- How does a bilingual production like this work?
Don't worry, everybody is going to understand it! (laughs) Most of the text is in English but mixed with a little Spanish; a few anecdotal lines that will be understood by the audience because of the universal message that enclose them. After all, Lorca's work fits perfectly in modern society.
- Fortunately enough, this play avoids clichés
And it works fantastically, as it is a universal tale of human being's feelings. The fact that the characters don't have personal names but general ones (the Mother, the Bride, etc) has obviously been made on purpose.
- Do you find many stereotypes of the Spanish culture in Australia?
To be honest, I've only been working here, so I can't really tell. Melbourne seems a cosmopolitan city with lots of different cultures in it. I've heard Spanish restaurants here cook 'new cuisine', not traditional, but unfortunately I haven't had the chance to try it myself.
- Tell us about your role of the Mother
She's an obsessed, protective, manipulative woman. She can't forgive nor forget all the bad things that happened to her, which condemns her to hate for the rest of her life. Such a bitter character.
- Are you more comfortable with comic roles then?
Not at all! Even with all my vast experience, comedy has a difficult rhythm to follow. It's also linked to intelligence, so if it's a bad comedy, nobody is going to laugh. With a bad tragedy, there could be someone touched. However, I'm not saying that playing the Mother is easy, ok?!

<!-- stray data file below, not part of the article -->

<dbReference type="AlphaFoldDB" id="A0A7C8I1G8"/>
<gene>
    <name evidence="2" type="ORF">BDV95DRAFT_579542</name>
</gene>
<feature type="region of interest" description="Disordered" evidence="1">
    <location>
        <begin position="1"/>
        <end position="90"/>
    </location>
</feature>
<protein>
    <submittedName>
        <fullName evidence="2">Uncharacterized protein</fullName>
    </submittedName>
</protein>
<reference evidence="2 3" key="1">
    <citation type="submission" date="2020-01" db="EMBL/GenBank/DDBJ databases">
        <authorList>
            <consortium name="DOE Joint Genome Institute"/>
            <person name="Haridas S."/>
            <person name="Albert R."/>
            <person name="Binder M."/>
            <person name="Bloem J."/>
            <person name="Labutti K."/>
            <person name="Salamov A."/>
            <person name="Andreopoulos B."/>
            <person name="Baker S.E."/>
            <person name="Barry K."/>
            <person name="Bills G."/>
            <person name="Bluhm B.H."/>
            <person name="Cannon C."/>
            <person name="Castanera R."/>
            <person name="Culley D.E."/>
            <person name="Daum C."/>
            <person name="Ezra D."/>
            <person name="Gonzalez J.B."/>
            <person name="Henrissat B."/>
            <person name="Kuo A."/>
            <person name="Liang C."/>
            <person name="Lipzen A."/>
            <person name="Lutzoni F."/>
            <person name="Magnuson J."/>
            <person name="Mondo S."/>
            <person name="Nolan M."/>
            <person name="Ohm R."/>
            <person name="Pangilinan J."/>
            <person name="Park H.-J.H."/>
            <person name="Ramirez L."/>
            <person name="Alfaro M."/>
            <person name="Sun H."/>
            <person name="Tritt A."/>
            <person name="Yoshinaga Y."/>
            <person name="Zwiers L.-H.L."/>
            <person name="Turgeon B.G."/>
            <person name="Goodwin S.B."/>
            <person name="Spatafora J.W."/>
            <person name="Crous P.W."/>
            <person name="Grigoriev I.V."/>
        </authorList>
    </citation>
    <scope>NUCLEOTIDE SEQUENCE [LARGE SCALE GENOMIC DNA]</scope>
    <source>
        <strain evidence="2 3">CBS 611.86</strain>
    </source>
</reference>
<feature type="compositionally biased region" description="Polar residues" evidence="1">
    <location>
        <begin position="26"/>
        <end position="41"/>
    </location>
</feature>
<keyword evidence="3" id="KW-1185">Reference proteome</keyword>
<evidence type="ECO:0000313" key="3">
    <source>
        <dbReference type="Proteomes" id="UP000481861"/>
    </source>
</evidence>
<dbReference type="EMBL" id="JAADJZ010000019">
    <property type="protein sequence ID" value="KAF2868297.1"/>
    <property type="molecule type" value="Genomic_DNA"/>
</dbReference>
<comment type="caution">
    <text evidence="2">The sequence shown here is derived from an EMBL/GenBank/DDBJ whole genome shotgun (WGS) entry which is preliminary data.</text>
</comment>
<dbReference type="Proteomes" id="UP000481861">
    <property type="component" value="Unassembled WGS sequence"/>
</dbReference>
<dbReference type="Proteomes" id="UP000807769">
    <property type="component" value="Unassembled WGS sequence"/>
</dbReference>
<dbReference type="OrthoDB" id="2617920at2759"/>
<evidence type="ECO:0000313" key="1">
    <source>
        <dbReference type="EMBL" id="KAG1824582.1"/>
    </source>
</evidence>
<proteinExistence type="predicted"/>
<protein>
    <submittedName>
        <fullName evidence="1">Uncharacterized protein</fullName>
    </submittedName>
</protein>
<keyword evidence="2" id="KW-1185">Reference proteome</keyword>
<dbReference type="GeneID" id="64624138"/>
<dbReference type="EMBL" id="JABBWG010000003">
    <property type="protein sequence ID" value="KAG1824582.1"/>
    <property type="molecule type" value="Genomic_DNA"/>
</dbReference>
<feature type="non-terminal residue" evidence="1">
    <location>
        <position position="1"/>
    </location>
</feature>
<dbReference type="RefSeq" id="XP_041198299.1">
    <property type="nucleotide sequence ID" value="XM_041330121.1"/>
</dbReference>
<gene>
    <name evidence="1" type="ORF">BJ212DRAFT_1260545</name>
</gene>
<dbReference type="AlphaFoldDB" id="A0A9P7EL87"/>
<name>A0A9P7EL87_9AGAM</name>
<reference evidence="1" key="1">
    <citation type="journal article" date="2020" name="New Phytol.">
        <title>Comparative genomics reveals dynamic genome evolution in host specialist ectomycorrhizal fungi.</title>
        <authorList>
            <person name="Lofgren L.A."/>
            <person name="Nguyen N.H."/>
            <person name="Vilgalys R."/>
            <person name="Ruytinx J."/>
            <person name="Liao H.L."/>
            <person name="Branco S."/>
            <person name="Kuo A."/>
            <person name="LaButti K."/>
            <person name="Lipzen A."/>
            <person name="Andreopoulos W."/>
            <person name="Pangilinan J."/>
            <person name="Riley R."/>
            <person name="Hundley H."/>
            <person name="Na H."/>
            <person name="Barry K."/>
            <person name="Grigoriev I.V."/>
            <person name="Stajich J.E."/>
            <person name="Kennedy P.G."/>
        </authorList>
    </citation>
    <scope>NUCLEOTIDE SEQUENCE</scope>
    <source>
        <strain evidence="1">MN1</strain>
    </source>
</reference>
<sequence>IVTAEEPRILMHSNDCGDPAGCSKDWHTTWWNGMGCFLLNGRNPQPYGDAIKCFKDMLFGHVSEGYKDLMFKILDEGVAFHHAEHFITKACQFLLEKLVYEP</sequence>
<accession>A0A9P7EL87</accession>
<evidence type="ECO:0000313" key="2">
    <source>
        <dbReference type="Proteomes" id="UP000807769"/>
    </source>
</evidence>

- Were you confident to get this role?
The castings were held in Madrid a year ago, I was surprised and excited to be chosen and to be able to travel to Australia to work. I've been in front of an audience all my life, but never so far away from home. It took me 2 weeks to get over the jetlag!
- Do you keep in contact with Spain while here?
Yes, thanks to my smart phone: Viva Viber! (laughs) I also opened a tweeter account when I arrived here one month ago for the rehearsals (@mariola_fuentes). It's keeping me updated with all the important news that the main stream media censure: unemployment rates, popular demonstrations, high taxes for cultural products such as cinema and theatre (from 8% up to 21%!)... Don't make me start, it's sad and worrying.
- What's next for you?
I will go back to the theatre play I was working on: 'Manual de la buena esposa' (The perfect wife's handbook'), a comedy about women's role in Franco's dictatorship (1939 – 1975). At that time, women were given a manual or handbook on how to clean their house and take care of their husbands. That was their role in society, so I guess it was about time we could laugh about it! It will be our second season, which is a lot taking into account the current Spanish financial crisis.
By Sara Bosch